Six years ago, a new adaptation of the Blood Bowl board game was released by Cyanide. Offering a multitude of different races and ways to play within its later releases, Legendary Edition and Chaos Edition, Blood Bowl developed into a highly competent strategy sports game that captured many players with its gameplay.
However in comparison, Blood Bowl 2 can barely be regarded as an improvement on its original release with it barely holding a candle to the Legendary or Chaos Editions. It’s hard not to compare the two titles when the sequel seems to have no ambition when it comes to improving on its original title. Whether it’s due to time constraints or pure lack of ambition, Blood Bowl 2 is not a complete game.
The first thing most new players will do is jump straight into the Campaign, an effective way of learning how to play through steadily scaled matches all combined with an overarching narrative about a team on its return back to glory. Although narrative certainly is a bit of a strong word as it merely offers a driving force for your players to keep participating in leagues. Human players, that is. Whilst Blood Bowl 2 does involve eight available races, the campaign tells the story of a single Human team known as the Reikland Reavers with no options to play and learn any other strategies of play that many other teams will require of you.
Sure, it’s nice to use an Ogre as the backbone of your defense but you’ll find no such Ogre on a Dark Elf or High Elf team. The core of Blood Bowl 2 exists within its multiplayer component, establishing rivalries with your friends and bringing your team to victory in online league matches. However, you can play through the entire Campaign mode and still not be totally clear on what sort of strategies you’ll need for your new Chaos team. Especially since the AI seem to be so inconsistently random that it’s hard to actually deduce what strategy they’re going for, if any.
Throughout that last paragraph, I managed to reference half of the races available within this bare-bones sequel. With Chaos Edition giving the original title a total of 23 available races, including the very popular Lizardmen and Chaos Dwarves, the inclusion of just eight gets dull extremely quickly. There is, of course, a variety of team composition options that can add a level of surprise, but without anything dynamically different, it becomes difficult to convince veteran players when they can’t even make their star team. These are sentiments that have been echoed across the Blood Bowl community with the Lizardmen and Wood Elves now being (really expensive) DLC and many other races just not being present at all.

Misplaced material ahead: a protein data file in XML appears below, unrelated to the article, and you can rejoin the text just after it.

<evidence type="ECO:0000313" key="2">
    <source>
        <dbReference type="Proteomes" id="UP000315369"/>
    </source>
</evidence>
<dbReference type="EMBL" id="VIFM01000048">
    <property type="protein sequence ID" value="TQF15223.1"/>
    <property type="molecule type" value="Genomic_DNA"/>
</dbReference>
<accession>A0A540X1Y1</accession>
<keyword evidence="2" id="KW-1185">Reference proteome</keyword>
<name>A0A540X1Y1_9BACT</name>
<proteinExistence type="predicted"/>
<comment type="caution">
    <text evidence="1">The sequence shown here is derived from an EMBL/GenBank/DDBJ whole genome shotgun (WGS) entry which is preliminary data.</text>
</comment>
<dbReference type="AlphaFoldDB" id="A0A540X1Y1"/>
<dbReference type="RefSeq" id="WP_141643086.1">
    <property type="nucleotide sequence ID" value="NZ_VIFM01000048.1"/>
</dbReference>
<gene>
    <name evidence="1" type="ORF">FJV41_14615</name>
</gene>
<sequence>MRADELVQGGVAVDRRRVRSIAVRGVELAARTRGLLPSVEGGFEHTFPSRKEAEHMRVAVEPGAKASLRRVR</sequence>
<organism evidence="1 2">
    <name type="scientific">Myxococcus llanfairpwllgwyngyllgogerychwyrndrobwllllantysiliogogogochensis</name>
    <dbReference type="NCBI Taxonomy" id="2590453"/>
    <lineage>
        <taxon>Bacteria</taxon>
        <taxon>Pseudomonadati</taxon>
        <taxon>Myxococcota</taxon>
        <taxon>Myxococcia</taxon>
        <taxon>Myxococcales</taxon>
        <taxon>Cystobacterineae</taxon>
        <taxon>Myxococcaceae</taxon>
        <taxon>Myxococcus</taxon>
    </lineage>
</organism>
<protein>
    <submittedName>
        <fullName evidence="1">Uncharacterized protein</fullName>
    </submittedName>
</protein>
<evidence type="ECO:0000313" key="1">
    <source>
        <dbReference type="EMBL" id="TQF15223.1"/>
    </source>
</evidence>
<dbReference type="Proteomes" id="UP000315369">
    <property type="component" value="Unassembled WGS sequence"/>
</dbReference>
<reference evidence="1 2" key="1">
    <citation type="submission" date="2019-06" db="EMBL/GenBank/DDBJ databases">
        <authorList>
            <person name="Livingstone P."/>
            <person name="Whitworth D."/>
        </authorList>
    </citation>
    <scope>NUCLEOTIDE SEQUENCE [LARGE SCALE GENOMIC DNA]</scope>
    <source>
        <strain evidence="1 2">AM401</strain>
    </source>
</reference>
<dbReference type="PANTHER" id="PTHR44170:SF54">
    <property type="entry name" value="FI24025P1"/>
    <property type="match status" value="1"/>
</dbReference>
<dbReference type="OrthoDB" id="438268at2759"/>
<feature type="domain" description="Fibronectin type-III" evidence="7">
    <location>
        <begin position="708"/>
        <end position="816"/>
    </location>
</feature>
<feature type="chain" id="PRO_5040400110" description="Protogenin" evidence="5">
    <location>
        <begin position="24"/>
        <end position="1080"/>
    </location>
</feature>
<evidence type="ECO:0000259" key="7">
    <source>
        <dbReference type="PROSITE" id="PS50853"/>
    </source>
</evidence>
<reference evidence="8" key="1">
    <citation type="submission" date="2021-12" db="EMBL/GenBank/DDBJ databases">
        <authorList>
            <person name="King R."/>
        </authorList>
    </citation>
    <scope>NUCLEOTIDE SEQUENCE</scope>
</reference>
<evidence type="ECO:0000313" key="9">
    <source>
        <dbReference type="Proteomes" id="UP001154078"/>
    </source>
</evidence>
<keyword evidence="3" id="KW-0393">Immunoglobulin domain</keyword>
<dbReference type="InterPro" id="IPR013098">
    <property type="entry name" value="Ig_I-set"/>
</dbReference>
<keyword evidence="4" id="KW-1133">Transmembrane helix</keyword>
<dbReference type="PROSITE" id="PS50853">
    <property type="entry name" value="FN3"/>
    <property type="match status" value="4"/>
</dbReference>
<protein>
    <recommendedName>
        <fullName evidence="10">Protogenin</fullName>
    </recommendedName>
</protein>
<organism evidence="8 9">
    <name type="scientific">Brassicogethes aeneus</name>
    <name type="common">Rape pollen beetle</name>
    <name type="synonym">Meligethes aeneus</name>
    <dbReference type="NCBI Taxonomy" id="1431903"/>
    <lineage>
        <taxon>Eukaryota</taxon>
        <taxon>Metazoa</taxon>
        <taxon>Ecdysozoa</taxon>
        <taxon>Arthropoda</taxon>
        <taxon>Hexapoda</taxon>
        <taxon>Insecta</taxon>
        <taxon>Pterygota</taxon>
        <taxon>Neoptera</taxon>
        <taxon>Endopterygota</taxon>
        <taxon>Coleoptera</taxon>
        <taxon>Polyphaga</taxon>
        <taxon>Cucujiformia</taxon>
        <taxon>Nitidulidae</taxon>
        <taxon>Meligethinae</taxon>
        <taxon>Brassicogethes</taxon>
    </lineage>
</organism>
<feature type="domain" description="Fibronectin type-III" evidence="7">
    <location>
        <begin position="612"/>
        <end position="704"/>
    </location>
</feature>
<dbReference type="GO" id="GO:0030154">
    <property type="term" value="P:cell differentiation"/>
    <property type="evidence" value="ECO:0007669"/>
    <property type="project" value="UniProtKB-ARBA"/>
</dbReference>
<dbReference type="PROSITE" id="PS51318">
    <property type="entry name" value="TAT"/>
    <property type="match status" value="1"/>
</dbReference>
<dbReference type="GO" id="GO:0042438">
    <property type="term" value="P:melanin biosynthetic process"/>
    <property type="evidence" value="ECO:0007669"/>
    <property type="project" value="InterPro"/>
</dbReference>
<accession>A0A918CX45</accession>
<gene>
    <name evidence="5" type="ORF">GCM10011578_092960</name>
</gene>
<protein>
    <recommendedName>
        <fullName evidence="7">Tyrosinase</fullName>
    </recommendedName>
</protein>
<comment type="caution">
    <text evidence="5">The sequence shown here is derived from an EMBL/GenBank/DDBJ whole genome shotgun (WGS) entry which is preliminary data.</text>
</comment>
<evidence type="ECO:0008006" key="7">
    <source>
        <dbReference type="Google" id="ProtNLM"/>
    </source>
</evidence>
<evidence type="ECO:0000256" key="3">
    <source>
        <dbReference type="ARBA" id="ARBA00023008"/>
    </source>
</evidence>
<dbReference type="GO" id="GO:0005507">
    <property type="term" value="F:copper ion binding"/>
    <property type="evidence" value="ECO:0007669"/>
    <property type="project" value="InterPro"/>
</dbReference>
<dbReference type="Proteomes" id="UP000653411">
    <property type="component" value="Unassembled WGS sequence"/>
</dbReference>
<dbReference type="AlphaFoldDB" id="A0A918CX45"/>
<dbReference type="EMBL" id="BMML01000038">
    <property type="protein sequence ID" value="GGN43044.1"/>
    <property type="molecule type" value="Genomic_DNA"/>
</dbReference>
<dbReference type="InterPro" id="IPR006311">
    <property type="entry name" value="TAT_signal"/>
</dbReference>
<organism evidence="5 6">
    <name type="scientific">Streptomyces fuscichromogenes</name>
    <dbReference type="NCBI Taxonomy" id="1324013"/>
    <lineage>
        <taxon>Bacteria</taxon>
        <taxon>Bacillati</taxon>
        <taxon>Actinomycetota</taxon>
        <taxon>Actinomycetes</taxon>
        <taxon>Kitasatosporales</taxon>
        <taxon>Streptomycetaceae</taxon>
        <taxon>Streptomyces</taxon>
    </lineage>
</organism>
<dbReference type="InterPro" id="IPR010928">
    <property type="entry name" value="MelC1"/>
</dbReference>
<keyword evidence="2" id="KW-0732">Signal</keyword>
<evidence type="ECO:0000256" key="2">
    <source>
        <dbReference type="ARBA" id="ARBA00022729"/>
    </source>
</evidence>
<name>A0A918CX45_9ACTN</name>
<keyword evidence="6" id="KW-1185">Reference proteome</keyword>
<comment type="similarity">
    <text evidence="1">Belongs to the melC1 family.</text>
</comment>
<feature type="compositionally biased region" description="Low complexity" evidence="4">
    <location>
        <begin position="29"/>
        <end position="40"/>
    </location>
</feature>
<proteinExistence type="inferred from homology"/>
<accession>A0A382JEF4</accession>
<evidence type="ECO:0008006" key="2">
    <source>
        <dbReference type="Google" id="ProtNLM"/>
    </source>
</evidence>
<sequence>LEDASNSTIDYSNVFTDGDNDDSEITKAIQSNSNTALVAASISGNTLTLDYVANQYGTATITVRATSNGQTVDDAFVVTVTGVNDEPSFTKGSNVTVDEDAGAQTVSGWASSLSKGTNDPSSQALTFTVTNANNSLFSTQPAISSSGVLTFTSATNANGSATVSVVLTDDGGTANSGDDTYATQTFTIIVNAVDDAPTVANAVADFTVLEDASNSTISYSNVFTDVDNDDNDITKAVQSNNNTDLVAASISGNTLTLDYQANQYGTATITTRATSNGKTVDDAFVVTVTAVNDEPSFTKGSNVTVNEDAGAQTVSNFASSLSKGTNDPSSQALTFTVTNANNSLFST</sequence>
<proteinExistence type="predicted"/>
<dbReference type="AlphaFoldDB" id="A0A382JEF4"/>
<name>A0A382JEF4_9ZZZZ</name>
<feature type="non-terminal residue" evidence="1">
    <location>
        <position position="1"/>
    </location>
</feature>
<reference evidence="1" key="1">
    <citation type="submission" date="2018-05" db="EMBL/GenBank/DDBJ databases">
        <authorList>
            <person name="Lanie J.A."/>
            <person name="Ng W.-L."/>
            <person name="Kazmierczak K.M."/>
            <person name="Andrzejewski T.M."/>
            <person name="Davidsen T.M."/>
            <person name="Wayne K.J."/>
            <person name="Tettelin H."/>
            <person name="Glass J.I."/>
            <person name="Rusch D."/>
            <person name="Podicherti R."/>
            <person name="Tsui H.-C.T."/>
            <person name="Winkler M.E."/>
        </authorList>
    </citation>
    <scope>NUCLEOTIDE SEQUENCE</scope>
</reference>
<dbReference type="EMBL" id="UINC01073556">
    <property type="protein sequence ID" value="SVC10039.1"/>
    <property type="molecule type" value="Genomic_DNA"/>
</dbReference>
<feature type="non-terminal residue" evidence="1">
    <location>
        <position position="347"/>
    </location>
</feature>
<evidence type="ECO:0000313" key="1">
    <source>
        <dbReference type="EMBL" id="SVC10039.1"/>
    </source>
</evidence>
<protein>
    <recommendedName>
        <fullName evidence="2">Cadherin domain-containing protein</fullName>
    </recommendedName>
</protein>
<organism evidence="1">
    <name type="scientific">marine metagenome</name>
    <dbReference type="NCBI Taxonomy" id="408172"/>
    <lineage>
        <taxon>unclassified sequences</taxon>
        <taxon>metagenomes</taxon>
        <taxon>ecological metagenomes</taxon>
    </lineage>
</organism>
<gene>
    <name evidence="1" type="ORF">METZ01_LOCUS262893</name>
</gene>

There certainly is something to this new iteration, however, and it’s mostly within the aesthetics. Players feel tough and powerful with muscle definition and a clear, gruff expression on each of their faces. With each player having a different appearance, there’s a motivation to zoom your camera right in and take a look at the pitch from the player’s perspective and see the roaring crowds of fantasy creatures.
There’s a certain level of atmosphere that Blood Bowl 2 both strives for and achieves. This is expanded upon through the development of your very own stadium as you turn your smaller arena into something you can be really proud of playing home games in. As well as this, one of the largest complaints about Blood Bowl, the commentator has been improved to an extent. Whilst you’ll still hear the same stories over and over again, their quips are often more relevant and detail the impact of each of your moves, sometimes even mentioning smaller things that you may have missed.
As a standalone product, Blood Bowl 2 might have been alright. There’s very few improvements to the gameplay itself, but it still is the core Blood Bowl experience despite everything. However, as a sequel, Blood Bowl 2 offers zero reason for fans or newcomers to pick it up. Its single player offers little to be desired and with the severe lack of races to try out, the multiplayer can get tired unless you have a group of friends actively playing together.
If you’re really interested in a strategy-sports game based on the Games Workshop board game, buy Blood Bowl: Chaos Edition. It’s everything that this sequel couldn’t be. It’s very possible that further content will be added and some of these issues will be fixed, but right now it’s not worth the purchase, especially since those new races will probably end up as DLC too.
This review was based on a digital copy of Blood Bowl 2 for the PS4 which was supplied by Focus Home Interactive.